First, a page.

Baby goats, bunny rabbits and other furry petting zoo animals seemed like such a good idea for Amanda Sills' joint son-daughter birthday party this month.
Toddler attendees could play with the potbellied pigs Saturday and splash in the Sills family's Moraga pool to cool down.
And then the spring of 2011 hit.
As rain pelted the pool, the petting zoo company canceled because the weather would spook the animals.
Like many other East Bay residents, the Sills family had to improvise this wet weekend. They hired James the Entertainer off Craigslist to make balloon animals inside their dry house for 4-year-old Lucas and 1-year-old Ava's 70 party guests.
"My son was crying but now he's smiling and screaming around the house," Sills said.
Records broke as raindrops fell Saturday, with some long-standing rainfall measurements blown away before noon as a deep low-pressure weather system swept in from the Gulf of Alaska. The resulting precipitation came at a time when outdoor festivals, graduations and pool parties were a part of many people's weekend plans.
By 11 a.m., rainfall levels in downtown Oakland and San Francisco, which are measured each hour, had shattered records. More than 1 inch of rain fell in Oakland, beating the previous high of 0.10 inches, according to Bob Benjamin, a National Weather Service forecaster.
Measurements for other cities are tracked over a 24-hour period so Benjamin said those amounts
"All will come toppling down," Benjamin said.
Art patrons in Oakland splashed through the puddles to attend the East Bay Open Studios event, where more than 400 artists in 14 East Bay cities opened their studios to the public.
Attendance was definitely down Saturday, according to program coordinator Jackie Im, but as the clouds began to break up by the afternoon she said the art lovers began to return.
Vendors at the Art and Wine Festival at Walnut Creek's Heather Farm Park who chose to pitch their tents and sell their wares had their pick of spots on the park's fields because many decided to skip the event.
Customers, on the other hand, were hard to come by.
Evone Wilson, co-owner of Hats 'n' More, drove from Oroville to work at the festival but had yet to recoup her costs. She said people tend to buy hats when the sun is shining. When it's raining, they stick to umbrellas.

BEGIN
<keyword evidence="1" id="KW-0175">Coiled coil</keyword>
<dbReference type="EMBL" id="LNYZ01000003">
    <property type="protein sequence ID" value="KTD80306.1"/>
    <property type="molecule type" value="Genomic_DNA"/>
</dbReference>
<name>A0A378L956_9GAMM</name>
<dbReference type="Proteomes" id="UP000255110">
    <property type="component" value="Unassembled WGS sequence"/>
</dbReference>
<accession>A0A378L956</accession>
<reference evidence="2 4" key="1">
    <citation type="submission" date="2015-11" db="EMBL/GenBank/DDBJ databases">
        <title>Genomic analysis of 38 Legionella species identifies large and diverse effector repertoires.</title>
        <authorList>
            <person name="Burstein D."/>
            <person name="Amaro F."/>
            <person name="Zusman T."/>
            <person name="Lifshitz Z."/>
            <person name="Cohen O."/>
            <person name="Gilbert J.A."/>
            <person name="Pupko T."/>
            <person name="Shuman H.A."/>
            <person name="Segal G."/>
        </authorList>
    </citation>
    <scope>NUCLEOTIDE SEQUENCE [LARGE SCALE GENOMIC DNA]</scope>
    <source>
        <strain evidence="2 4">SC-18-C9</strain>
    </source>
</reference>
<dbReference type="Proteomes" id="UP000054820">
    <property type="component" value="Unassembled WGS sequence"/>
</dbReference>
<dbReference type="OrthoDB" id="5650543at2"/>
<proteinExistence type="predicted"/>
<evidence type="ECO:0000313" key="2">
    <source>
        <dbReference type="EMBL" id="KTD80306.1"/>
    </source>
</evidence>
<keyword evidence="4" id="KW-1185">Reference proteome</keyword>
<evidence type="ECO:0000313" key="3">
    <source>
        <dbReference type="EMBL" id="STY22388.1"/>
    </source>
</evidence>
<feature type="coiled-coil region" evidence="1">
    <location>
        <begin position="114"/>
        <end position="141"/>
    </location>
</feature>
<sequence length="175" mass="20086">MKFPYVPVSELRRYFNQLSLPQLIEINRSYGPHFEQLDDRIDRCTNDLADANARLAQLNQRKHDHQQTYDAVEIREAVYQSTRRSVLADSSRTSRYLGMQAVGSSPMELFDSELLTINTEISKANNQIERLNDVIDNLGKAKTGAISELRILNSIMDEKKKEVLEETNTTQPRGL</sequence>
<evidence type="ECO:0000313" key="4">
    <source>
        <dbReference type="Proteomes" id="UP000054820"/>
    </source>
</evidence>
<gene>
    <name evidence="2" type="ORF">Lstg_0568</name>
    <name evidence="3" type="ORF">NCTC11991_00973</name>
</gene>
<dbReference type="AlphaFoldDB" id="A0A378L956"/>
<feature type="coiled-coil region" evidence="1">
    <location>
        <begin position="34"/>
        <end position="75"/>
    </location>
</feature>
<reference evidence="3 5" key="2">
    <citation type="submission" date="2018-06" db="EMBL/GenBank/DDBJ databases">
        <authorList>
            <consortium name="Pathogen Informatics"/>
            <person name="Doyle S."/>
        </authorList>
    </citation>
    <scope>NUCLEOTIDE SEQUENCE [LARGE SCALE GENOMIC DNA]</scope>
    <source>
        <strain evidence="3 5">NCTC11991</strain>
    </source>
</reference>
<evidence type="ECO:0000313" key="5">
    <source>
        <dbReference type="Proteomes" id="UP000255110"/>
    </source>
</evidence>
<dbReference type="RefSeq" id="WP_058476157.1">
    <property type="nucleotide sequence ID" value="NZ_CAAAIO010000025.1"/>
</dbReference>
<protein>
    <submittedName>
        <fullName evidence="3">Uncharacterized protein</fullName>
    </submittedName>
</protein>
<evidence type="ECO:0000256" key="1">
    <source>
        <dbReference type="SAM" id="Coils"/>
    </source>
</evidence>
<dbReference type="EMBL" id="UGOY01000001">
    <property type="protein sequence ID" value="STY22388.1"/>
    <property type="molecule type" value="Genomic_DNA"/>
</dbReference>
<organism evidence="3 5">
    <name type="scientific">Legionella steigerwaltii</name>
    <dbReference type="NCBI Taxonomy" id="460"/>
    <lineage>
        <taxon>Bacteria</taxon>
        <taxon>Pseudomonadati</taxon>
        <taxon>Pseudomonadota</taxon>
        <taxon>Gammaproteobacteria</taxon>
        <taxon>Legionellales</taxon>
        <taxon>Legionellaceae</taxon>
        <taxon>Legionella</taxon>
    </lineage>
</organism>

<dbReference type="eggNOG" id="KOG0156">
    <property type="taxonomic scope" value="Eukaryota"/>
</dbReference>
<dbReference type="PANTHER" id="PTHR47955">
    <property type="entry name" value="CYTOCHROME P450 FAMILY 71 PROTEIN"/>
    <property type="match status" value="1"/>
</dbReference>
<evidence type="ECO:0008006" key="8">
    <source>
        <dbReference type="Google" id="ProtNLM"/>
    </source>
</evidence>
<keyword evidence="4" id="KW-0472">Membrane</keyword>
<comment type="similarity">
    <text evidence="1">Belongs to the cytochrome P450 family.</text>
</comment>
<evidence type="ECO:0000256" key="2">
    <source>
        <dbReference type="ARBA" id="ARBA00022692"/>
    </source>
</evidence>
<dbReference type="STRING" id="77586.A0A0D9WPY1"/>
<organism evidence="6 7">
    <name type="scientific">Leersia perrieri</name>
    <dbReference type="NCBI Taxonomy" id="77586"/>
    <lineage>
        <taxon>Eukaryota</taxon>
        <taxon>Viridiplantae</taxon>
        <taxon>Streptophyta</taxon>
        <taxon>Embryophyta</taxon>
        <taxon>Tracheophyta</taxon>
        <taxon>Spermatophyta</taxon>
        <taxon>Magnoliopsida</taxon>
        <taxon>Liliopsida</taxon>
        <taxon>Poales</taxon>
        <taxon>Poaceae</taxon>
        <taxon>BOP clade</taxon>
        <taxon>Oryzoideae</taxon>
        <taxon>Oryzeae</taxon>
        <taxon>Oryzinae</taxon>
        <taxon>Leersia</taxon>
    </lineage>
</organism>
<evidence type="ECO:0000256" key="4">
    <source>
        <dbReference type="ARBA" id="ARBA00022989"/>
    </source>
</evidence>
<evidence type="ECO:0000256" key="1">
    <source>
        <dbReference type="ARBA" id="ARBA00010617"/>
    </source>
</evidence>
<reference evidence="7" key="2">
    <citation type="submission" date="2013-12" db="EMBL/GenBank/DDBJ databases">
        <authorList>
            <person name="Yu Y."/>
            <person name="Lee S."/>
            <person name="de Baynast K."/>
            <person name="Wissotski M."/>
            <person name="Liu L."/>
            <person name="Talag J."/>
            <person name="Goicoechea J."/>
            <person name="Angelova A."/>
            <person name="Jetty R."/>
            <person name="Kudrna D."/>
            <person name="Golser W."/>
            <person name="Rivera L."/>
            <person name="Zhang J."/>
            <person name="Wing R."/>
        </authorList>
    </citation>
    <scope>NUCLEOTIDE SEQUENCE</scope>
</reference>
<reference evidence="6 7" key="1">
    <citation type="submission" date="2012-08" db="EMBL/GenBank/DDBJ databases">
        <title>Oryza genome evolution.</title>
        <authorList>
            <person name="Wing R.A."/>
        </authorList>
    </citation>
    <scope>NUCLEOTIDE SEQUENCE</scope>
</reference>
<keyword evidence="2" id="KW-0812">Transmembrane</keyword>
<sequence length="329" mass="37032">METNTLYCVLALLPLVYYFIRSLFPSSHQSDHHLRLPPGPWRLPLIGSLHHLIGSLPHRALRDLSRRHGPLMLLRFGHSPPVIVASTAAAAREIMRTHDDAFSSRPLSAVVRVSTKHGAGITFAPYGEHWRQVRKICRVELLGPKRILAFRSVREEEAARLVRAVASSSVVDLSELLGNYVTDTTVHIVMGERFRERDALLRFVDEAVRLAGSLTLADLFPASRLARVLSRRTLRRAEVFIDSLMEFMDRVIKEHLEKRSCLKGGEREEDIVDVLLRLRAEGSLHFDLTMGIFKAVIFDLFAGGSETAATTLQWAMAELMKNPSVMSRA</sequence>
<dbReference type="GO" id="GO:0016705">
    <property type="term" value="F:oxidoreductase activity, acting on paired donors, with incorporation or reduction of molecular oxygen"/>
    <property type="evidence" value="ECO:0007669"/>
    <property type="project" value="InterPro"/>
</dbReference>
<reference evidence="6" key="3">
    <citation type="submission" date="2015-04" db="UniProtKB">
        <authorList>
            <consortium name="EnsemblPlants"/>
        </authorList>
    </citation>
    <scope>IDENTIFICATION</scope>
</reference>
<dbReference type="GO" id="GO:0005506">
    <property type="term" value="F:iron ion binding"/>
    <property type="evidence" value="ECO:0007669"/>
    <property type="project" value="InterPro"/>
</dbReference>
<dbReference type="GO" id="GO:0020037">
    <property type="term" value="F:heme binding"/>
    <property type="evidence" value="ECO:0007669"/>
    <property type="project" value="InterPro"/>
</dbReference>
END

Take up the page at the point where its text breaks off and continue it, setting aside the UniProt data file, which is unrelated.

"We've hardly made any money at all, not today. But maybe tomorrow," Wilson said.
The weather is expected to normalize in the coming days with less rain and higher temperatures, according to forecasts. Saturday's brunt of moisture is expected to move south into Monterey County by Sunday and farther south by Monday, according to Benjamin.
Scientists are poring over data, trying to explain the odd weather.
"It's what I call global weirding," said Bill Patzert, a climatologist at NASA's Jet Propulsion Laboratory in Pasadena. "This has been a very strange year all over the planet."
What's going on?
First of all, this spring's weather is not unprecedented, just uncommon. California has had wet, cold spring weather before, notably in 1983, a year that produced record Sierra snows.
This year, the blame falls on a complex interaction between La Niña and another phenomenon called a negative Arctic oscillation, Patzert and others said.
La Niña is marked by a cooling of equatorial waters in the Pacific Ocean -- the opposite of El Niño. In the past, this pattern means an equal chance of wet or dry weather.
What made this year so wet was the negative Arctic oscillation.
Typical conditions make the Arctic colder than the mid-latitudes, which include the United States and Europe. This is a positive oscillation.
Negative conditions flip this around, making the Arctic warmer than usual and pushing cold air and a vigorous jet stream down into the United States and Europe.
One theory gaining traction is that climate change, in fact, might be to blame.
The theory was developed in several published papers by Judah Cohen, an atmospheric scientist in Massachusetts.
Colder and snowier winters caused by global warming? It may be one of the counterintuitive consequences of climate change, he said.
"We don't understand everything, and we don't understand how the different feedbacks affect different parts of the climate system," said Cohen, director of seasonal forecasting at Atmospheric and Environmental Research, a private firm in Lexington, Mass. "It's very complicated. So we should expect the unexpected."
Just ask Amanda Sills: "As soon as the last party guest left, the sun came out."
Staff writer Matthias Gafni and the Sacramento Bee contributed to this report.